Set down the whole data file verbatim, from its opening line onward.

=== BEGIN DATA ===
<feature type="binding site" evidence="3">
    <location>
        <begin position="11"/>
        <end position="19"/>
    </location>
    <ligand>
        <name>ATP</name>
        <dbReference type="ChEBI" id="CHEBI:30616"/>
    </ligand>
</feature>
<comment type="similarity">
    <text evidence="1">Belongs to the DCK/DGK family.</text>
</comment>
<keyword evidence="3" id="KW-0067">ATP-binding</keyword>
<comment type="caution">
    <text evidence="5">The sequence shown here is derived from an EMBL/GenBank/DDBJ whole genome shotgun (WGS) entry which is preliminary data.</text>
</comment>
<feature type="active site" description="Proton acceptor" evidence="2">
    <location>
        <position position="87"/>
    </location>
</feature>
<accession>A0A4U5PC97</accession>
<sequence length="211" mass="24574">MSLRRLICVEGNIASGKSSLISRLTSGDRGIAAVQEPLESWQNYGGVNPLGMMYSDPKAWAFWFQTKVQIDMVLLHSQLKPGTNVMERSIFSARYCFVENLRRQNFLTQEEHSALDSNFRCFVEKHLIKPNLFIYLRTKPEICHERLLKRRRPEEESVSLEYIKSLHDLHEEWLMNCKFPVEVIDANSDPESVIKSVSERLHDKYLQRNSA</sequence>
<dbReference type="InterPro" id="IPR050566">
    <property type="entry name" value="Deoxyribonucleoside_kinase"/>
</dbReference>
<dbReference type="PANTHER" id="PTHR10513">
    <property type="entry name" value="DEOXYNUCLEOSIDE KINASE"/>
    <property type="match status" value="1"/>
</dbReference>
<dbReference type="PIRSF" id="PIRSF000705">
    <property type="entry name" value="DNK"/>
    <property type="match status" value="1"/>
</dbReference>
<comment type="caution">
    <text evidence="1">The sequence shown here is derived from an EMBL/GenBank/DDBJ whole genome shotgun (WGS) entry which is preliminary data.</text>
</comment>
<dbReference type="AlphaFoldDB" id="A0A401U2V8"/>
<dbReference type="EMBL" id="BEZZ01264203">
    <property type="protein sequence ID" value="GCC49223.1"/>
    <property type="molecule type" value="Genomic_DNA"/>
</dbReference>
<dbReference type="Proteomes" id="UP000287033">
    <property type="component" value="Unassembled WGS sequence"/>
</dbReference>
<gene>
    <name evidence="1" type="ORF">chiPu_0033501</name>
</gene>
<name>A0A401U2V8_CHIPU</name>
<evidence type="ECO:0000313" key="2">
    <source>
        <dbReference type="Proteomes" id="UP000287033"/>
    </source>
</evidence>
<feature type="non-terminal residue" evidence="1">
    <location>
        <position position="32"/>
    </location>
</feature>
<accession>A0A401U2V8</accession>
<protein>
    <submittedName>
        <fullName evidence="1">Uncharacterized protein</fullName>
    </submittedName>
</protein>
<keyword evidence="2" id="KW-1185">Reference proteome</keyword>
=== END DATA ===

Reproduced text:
<feature type="binding site" evidence="3">
    <location>
        <begin position="11"/>
        <end position="19"/>
    </location>
    <ligand>
        <name>ATP</name>
        <dbReference type="ChEBI" id="CHEBI:30616"/>
    </ligand>
</feature>
<comment type="similarity">
    <text evidence="1">Belongs to the DCK/DGK family.</text>
</comment>
<keyword evidence="3" id="KW-0067">ATP-binding</keyword>
<comment type="caution">
    <text evidence="5">The sequence shown here is derived from an EMBL/GenBank/DDBJ whole genome shotgun (WGS) entry which is preliminary data.</text>
</comment>
<feature type="active site" description="Proton acceptor" evidence="2">
    <location>
        <position position="87"/>
    </location>
</feature>
<accession>A0A4U5PC97</accession>
<sequence length="211" mass="24574">MSLRRLICVEGNIASGKSSLISRLTSGDRGIAAVQEPLESWQNYGGVNPLGMMYSDPKAWAFWFQTKVQIDMVLLHSQLKPGTNVMERSIFSARYCFVENLRRQNFLTQEEHSALDSNFRCFVEKHLIKPNLFIYLRTKPEICHERLLKRRRPEEESVSLEYIKSLHDLHEEWLMNCKFPVEVIDANSDPESVIKSVSERLHDKYLQRNSA</sequence>
<dbReference type="InterPro" id="IPR050566">
    <property type="entry name" value="Deoxyribonucleoside_kinase"/>
</dbReference>
<dbReference type="PANTHER" id="PTHR10513">
    <property type="entry name" value="DEOXYNUCLEOSIDE KINASE"/>
    <property type="match status" value="1"/>
</dbReference>
<dbReference type="PIRSF" id="PIRSF000705">
    <property type="entry name" value="DNK"/>
    <property type="match status" value="1"/>
</dbReference>
<comment type="caution">
    <text evidence="1">The sequence shown here is derived from an EMBL/GenBank/DDBJ whole genome shotgun (WGS) entry which is preliminary data.</text>
</comment>
<dbReference type="AlphaFoldDB" id="A0A401U2V8"/>
<dbReference type="EMBL" id="BEZZ01264203">
    <property type="protein sequence ID" value="GCC49223.1"/>
    <property type="molecule type" value="Genomic_DNA"/>
</dbReference>
<dbReference type="Proteomes" id="UP000287033">
    <property type="component" value="Unassembled WGS sequence"/>
</dbReference>
<gene>
    <name evidence="1" type="ORF">chiPu_0033501</name>
</gene>
<name>A0A401U2V8_CHIPU</name>
<evidence type="ECO:0000313" key="2">
    <source>
        <dbReference type="Proteomes" id="UP000287033"/>
    </source>
</evidence>
<feature type="non-terminal residue" evidence="1">
    <location>
        <position position="32"/>
    </location>
</feature>
<accession>A0A401U2V8</accession>
<protein>
    <submittedName>
        <fullName evidence="1">Uncharacterized protein</fullName>
    </submittedName>
</protein>
<keyword evidence="2" id="KW-1185">Reference proteome</keyword>